Newsletter Jobs Day Report: Not Too Hot, Not Too Cold

The U.S. economy added 136,000 jobs, the unemployment rate fell to the lowest level since December 1969 and wage gains slowed in September. Jeff Sparshott and Greg Ip here to walk you through the numbers.

Low Unemployment: Good News, Bad News

The good news: September’s employment report is the month’s first hard data and it takes recession risk off the table for now. A slowing global economy is hampering manufacturing, where jobs fell, but the economy-wide gain of 136,000 still exceeds the long-run demographic trend, pushing unemployment to a new 50-year low of 3.5%. Recessions don’t begin with a falling unemployment rate.

The bad news: Falling unemployment over the last year means the supply of labor is shrinking and the economy is growing above its long-run potential. Yet growth in the last 12 months was just 1.9%, using Macroeconomic Advisers’ third-quarter estimate of 1.5%. So potential growth was actually lower: 1.6%, according to Okun’s law, a rule of thumb based on GDP and unemployment. That’s at the low end of mainstream estimates and well below the 3% President Trump has claimed he would deliver. Slow potential growth may also explain why wage growth has stopped accelerating. —Greg Ip


And the Fed Will…

September jobs figures should quiet fears of a downturn. But they won’t settle a debate at the Federal Reserve on the best course for interest rates, Nick Timiraos writes.

  • Friday’s employment report is the last before the Fed’s Oct. 29-30 meeting. Officials have been mum so far about their plans, neither explicitly signaling a rate cut nor pushing back strongly on rising expectations from investors.
  • Fed officials were divided at their meetings in July and September. A solid majority of officials, led by Fed Chairman Jerome Powell, argued that steps to lower borrowing costs would help support an economy facing a global slowdown and increased risks. The Fed lowered its benchmark rate both times.
  • But several colleagues have resisted rate cuts. They say that despite rising risks to growth and a slowdown in manufacturing and business investment, the rest of the economy is strong enough to motor through.
  • The latest employment numbers provide grist for both camps—and should keep a rate-cut debate front and center in the weeks leading up to the meeting.

Americans Want to Work

So here’s the econ-data salad we have to work with today: Job growth is slowing but not stalling. The unemployment rate is at a 50-year low, but it doesn’t look like the labor market is running out of workers yet. Instead, more Americans are joining the labor force. The share of Americans in their prime working years (ages 25 to 54) with a job rose to the highest level since March 2007. The share of prime-age Americans in the labor force—those working or actively searching for work—held steady at a nine-year high.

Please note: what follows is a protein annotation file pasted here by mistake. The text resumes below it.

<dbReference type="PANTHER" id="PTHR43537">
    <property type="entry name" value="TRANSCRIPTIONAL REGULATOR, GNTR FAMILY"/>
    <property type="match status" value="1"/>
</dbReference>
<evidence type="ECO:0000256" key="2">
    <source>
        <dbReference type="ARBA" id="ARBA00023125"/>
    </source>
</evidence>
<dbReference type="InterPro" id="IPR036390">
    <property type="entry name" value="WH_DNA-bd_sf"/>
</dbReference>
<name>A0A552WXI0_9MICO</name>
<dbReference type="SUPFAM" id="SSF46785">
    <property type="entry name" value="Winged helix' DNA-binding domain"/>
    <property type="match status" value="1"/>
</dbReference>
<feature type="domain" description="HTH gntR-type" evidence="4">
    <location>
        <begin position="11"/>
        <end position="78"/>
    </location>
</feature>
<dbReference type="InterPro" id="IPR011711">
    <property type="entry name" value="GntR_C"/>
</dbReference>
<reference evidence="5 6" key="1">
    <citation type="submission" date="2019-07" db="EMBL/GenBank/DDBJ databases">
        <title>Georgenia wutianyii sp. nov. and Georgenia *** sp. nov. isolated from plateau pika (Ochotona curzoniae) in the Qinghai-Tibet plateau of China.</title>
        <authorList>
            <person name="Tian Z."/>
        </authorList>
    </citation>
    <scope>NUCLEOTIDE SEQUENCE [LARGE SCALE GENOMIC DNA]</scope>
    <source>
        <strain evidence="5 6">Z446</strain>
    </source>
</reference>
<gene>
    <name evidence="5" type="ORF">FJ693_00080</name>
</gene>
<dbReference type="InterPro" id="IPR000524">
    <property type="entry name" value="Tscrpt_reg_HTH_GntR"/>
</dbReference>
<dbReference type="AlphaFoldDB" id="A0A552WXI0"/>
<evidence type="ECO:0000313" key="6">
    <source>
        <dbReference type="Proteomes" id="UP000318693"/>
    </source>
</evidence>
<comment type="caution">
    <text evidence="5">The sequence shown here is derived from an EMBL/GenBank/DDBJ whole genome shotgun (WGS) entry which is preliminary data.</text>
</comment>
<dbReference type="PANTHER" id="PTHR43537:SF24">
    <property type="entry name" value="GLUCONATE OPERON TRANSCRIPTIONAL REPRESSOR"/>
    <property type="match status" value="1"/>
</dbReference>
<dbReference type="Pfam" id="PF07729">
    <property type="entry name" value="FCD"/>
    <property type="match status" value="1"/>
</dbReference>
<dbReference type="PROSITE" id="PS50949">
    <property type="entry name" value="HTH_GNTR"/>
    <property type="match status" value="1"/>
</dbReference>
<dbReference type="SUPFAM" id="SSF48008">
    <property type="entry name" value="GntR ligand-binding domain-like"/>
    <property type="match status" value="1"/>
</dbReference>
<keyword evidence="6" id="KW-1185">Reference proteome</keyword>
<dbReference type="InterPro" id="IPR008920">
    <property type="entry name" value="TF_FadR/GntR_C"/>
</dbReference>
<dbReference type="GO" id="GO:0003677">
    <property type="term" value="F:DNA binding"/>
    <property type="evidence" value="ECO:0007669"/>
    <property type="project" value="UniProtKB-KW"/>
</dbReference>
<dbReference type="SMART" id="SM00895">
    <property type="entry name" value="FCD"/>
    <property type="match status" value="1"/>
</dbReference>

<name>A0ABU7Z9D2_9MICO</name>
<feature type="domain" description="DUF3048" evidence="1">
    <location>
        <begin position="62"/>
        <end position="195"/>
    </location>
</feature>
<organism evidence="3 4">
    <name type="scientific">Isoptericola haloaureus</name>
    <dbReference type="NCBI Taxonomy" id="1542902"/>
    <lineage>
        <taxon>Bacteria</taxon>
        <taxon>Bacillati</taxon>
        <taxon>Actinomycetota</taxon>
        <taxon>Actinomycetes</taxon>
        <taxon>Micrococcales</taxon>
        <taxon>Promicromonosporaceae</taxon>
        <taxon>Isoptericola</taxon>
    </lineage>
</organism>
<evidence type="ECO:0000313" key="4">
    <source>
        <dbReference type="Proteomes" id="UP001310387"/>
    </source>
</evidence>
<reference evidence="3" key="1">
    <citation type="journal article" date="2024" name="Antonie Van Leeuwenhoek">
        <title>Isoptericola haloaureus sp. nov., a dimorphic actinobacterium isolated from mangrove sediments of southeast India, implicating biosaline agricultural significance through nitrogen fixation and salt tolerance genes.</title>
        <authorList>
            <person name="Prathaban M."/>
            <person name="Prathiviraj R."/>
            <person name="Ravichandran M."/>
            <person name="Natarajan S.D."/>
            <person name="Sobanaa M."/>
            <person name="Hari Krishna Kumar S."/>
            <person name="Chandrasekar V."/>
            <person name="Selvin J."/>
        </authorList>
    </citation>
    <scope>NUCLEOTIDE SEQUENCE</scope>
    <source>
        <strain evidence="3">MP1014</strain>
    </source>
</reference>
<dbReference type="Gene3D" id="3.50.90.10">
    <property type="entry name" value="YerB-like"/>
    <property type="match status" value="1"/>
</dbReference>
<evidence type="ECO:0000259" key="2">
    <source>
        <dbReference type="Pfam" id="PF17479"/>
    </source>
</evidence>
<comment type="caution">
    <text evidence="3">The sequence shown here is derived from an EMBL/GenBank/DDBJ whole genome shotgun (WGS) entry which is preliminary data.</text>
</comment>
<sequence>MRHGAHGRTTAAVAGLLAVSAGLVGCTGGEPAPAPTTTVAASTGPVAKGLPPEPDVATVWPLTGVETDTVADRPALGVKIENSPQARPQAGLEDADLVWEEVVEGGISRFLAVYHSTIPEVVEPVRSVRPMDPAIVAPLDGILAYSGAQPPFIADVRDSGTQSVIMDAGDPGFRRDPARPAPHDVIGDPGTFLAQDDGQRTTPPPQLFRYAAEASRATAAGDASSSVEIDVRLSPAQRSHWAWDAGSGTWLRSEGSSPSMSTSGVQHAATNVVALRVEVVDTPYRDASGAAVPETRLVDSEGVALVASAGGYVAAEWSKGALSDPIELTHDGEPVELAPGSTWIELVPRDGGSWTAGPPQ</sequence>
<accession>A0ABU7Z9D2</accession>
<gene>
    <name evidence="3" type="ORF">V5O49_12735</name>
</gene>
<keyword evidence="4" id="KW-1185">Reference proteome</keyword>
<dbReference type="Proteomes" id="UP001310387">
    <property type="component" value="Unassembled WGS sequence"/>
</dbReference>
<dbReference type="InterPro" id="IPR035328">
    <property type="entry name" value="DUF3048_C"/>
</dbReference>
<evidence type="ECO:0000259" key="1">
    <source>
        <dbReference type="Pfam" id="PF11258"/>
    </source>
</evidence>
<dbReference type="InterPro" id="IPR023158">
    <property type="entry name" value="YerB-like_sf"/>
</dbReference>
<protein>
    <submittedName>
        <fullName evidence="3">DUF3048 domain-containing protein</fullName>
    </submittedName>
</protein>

A ready pool of workers may be one reason wage growth is decelerating.

In fact, it appears a historically long stretch of job creation is pulling more people off the margins: The unemployment rate for workers with less than a high-school diploma dropped to the lowest level since the Labor Department started counting that measure in 1992. The unemployment rate for Hispanic men dropped to the lowest level since records for that group started in 2003.

Still, with nine months down, 2019 is shaping up to be one of the weaker years of job growth since the recession.

And if you’re looking for bad news, you can find it in two sectors: manufacturing and retail. Manufacturers shed jobs for the first time since March and only the second time since mid-2017. Broader surveys of factory activity suggest trade policy and slower growth overseas are weighing on the sector. Even so, manufacturers have added close to half a million jobs since the start of 2017.

Retail is another story. Since hiring peaked in January 2017, the industry has shed 197,000 jobs, including another 11,400 last month. This one isn’t on trade policy or global headwinds, though. It’s about where and how consumers spend their money, and where Americans want to work.

What Economists Are Saying

“The slowdown is continuing, but workers are still getting the benefits of a strong labor market.” —Nick Bunker, Indeed Hiring Lab

“The big picture remains one of a labor market—and an economy—whose growth is downshifting but not collapsing.” —Michael Feroli, J.P. Morgan Chase

“The good times aren’t over yet—the labor market still has room to grow as unemployment hits new lows and more workers join the labor force.” —Daniel Zhao, Glassdoor

“A 50-year low unemployment rate is nice, but wage gains are softening and that does not bode well for income growth or consumer spending.” —Joel Naroff, Naroff Economic Advisors

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